Review: Imagination Movers – 10-4

Family friendly rock sensation Imagination Movers return with new record 10-4, offering up more tracks for the whole family to enjoy, together.

Emmy Award winning band Imagination Movers might be a group that people without kids haven’t heard of, but that doesn’t take away from the fact that this collective are seriously good musicians. Their music is seen as a way for adults to enjoy something with their kids, and also a stepping stone for children to transition into other music as they grow. The band use their songs to have fun, help kids with emotions they may be developing, and just bring the family together through the power of music. New record 10-4 uses all these traits to create a series of non-condescending tracks that the whole family can enjoy, with strong ideas and different musical genres used to keep things interesting.

Socks starts off the record using Country stylings against a message based around being what you want to be, and not conforming to stereotypes. This is portrayed through lyrics such as “why does every girl in the world have to be a princess?” as well as more zany ideas such as collecting socks instead of watching superhero movies. The music isn’t bogged down too much by the messages, as it switches to a half-time rhythm with funk connotations (think Red Hot Chilli Peppers for kids), before going back to its fast country rhythm and discussing different types of socks. Sounds strange? It is, but kids will love it (and secretly adults will to).


So Glad You’re Here is a shout out to all those kids that feel lonely, down, and not happy with who they are. The band want them to feel wanted, and do this through a reggae rhythm with an uplifting message of you are who you are, you’re good at something, and you’re loved. It’s gentle, feel good atmosphere may come off a bit cheesy and could be lost of the very young, but for someone out there, it could just be the words of encouragement they need to bring them out of their shell.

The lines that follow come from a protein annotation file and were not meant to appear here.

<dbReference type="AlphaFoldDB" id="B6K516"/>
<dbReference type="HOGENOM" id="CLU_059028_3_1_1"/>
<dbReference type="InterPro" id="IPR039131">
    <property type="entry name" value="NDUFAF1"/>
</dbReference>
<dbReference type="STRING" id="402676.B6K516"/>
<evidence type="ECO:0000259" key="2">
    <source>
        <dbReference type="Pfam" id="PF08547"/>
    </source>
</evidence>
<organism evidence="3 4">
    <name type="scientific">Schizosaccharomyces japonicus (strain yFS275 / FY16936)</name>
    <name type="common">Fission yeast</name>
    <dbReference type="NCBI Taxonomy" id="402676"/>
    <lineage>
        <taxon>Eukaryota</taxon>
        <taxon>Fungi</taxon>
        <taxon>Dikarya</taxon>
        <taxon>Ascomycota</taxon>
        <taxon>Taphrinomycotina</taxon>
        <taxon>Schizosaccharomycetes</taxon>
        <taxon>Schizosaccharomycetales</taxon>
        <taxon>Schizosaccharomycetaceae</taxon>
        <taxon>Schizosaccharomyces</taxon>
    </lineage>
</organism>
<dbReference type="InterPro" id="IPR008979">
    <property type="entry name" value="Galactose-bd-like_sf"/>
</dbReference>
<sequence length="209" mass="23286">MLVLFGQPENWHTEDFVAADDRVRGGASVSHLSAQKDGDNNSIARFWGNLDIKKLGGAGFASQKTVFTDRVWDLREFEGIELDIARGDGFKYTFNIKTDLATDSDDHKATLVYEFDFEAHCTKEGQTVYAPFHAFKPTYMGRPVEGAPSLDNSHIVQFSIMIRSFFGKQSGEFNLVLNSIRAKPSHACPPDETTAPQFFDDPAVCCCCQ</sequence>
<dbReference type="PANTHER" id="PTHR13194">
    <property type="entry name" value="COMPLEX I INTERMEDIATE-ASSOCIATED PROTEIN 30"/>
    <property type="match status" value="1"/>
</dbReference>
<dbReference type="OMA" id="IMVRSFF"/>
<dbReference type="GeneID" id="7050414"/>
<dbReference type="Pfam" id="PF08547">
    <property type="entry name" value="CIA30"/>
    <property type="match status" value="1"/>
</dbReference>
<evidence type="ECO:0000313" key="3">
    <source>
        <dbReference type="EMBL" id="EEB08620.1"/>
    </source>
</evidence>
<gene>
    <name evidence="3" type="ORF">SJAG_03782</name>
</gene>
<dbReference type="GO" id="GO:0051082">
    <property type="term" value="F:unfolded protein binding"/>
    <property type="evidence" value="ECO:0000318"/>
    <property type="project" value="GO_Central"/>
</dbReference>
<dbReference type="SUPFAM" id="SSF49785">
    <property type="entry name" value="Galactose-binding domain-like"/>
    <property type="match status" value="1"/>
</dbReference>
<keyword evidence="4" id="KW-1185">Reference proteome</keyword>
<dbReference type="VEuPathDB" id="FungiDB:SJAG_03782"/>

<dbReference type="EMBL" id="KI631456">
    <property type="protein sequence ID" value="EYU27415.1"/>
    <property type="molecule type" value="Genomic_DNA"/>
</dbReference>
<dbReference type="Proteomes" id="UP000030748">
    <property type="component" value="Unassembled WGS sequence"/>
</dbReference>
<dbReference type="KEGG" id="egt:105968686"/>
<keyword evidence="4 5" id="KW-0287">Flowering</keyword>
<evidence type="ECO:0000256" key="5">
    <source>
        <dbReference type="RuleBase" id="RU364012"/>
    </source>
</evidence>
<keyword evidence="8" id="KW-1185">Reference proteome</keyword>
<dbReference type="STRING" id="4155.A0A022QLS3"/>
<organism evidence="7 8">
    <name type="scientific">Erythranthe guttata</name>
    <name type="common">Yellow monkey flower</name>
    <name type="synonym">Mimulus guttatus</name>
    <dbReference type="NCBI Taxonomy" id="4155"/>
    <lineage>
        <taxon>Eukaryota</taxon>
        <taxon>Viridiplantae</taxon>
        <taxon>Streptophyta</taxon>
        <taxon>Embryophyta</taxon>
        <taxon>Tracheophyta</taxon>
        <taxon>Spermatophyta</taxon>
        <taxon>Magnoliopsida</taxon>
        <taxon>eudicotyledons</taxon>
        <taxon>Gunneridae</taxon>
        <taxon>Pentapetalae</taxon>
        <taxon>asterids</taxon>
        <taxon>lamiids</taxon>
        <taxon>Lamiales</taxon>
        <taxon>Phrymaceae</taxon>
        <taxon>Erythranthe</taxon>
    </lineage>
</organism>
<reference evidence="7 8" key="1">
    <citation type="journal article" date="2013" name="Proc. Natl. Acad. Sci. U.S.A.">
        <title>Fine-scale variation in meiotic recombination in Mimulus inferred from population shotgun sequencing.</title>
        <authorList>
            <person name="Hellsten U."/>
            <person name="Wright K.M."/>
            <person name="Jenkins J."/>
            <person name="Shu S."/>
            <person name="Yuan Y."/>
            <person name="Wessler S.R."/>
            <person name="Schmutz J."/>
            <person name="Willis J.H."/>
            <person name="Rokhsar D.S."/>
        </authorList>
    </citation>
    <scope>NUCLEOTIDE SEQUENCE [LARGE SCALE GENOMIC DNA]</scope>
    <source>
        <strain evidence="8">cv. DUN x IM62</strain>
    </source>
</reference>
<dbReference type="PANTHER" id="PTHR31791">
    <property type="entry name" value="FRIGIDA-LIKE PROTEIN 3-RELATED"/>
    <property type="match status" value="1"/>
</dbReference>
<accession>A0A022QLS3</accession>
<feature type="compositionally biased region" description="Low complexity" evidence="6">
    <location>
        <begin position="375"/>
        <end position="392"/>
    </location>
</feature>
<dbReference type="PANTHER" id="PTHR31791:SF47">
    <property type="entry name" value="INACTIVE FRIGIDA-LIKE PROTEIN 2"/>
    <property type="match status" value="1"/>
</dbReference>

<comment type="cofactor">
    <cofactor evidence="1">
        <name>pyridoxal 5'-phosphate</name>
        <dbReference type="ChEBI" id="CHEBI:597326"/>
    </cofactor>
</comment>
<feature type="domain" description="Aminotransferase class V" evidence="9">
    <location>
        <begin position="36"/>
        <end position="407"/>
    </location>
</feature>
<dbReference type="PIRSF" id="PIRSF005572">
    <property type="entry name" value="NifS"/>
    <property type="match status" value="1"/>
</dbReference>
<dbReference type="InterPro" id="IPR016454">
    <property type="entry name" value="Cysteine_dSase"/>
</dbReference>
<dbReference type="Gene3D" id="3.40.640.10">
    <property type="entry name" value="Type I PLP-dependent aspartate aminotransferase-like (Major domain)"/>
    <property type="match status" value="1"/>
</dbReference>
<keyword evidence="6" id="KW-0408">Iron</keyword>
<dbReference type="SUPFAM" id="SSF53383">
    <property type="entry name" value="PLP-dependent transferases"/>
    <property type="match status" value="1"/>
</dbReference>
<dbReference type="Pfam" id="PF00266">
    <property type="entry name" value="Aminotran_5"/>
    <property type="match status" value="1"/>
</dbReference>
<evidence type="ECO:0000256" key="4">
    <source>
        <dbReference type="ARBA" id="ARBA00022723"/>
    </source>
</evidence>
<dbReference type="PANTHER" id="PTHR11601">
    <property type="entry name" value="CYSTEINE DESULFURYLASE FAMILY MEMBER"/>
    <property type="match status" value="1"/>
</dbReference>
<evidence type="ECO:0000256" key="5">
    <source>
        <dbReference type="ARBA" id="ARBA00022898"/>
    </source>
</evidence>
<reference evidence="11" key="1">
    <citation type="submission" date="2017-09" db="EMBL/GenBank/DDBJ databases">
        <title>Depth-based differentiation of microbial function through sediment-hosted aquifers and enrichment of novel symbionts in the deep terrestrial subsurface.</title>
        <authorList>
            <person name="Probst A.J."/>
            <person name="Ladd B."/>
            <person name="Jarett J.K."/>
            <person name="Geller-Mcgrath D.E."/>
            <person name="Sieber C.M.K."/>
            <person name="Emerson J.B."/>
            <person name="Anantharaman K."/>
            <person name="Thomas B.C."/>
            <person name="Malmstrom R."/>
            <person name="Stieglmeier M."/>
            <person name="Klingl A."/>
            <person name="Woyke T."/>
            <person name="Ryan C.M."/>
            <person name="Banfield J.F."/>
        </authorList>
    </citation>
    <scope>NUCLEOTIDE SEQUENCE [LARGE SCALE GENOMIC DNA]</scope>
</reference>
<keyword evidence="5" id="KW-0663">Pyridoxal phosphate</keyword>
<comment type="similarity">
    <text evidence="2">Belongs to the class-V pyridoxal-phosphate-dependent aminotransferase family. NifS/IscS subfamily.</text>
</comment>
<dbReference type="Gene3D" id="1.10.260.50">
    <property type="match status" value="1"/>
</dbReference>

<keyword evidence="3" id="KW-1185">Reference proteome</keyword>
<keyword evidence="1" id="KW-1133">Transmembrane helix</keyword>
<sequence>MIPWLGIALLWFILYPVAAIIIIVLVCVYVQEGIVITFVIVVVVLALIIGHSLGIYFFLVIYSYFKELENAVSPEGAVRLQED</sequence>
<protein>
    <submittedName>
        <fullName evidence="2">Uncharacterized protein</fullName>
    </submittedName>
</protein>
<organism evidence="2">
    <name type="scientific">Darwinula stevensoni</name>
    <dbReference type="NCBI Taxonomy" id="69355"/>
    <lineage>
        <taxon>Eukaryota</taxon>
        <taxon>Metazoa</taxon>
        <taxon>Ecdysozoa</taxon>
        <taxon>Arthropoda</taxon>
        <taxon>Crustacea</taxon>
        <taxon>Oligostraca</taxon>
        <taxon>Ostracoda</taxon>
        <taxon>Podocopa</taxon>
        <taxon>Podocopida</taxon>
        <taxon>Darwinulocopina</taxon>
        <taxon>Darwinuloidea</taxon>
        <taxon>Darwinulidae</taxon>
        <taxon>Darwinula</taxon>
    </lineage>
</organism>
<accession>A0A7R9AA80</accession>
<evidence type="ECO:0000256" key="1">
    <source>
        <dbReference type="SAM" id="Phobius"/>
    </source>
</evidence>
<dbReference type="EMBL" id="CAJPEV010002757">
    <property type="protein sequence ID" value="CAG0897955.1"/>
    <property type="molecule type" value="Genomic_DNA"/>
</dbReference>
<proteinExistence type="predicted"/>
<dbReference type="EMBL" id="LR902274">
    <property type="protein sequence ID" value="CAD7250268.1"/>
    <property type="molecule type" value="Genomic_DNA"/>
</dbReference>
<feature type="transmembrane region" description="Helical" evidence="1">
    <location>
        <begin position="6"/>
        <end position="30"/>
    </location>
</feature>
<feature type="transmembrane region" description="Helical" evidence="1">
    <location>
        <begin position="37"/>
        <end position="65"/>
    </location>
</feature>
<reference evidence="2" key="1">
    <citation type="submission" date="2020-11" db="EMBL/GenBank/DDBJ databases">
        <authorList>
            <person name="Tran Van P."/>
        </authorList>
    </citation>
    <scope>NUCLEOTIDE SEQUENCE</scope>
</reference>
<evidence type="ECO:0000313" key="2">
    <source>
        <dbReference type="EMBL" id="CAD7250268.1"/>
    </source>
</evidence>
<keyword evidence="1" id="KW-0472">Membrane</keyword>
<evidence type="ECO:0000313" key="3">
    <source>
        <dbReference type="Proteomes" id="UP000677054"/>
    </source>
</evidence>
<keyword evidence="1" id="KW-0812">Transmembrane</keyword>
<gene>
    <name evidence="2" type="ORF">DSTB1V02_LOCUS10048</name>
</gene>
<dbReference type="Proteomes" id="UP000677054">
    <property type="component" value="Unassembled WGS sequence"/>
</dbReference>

Mad Hatter’s Tea Party takes on the blues, but unfortuantly isn’t as catchy as other tracks. A strange multi-pitch rap section seems a little odd, and tt doesn’t capture the imagination quite as well as other tracks. Its saving grace is a short running time, being more of a filler than a full song. The multi-talented Lisa Loeb guests on vocals for Butterfly Wings which is a sweet acoustic folk track full of good connotations and strong, layered vocals, whereas Sunday Morning Song manages to take on indie-folk in a track that’s one of the most grown up on the record. This is the perfect way for kids to transition into traditional music later on in life, and opens their eyes to different genres. The melodies are some of the strongest on the record as the track grows into its own skin and improves with some Coldplay style rises and tight production.

Game On starts off with ‘ping pong’ sounds before vocals play on this by alternating between singing “red paddle, green paddle”. It then moves onto other table games such as fussball and air hockey. It sounds weird, but its all things that kids love playing, and is a homage to these games that they can relate to. It’s all very clever, and with ideas close to what the band Weezer love doing with vocals – layering over each other and creating new melodies – it builds into a highly addictive sound.

The Hiking Song uses hiphop beats and a rap to discuss the joys of hiking, presumably to get kids outside and amongst nature. Parents can use this song as an excuse to entice their kids outside… and hell, it even makes me want to go on a hike. The record ends with a youth appealing hashtagged track called #fuzzylittlecat. It’s a cute end to the album that younger kids will appreciate more than their grown up counterparts, and once again, its short running time makes it feel like an interlude, rather than a full song.

10-4 is an album that works on many levels, but loses itself in small pockets of experimentation. When it hits the nail on the head, it does so with aplomb, with many tracks appealing to adults and kids alike. It has well-crafted and informative pieces that will really make kids think for themselves and all done with ‘real’ music. It’s hard to think what the right age kids should be to enjoy this record, or if, in fact, there is a right age, but the messages hidden within will help kids develop into well-rounded individuals. 10-4 has a few rough edges, but the good intentions of the band, tight musicianship and well-crafted tracks will bring families together in beautiful way.

Score: 3/5

By Jamie Parmenter

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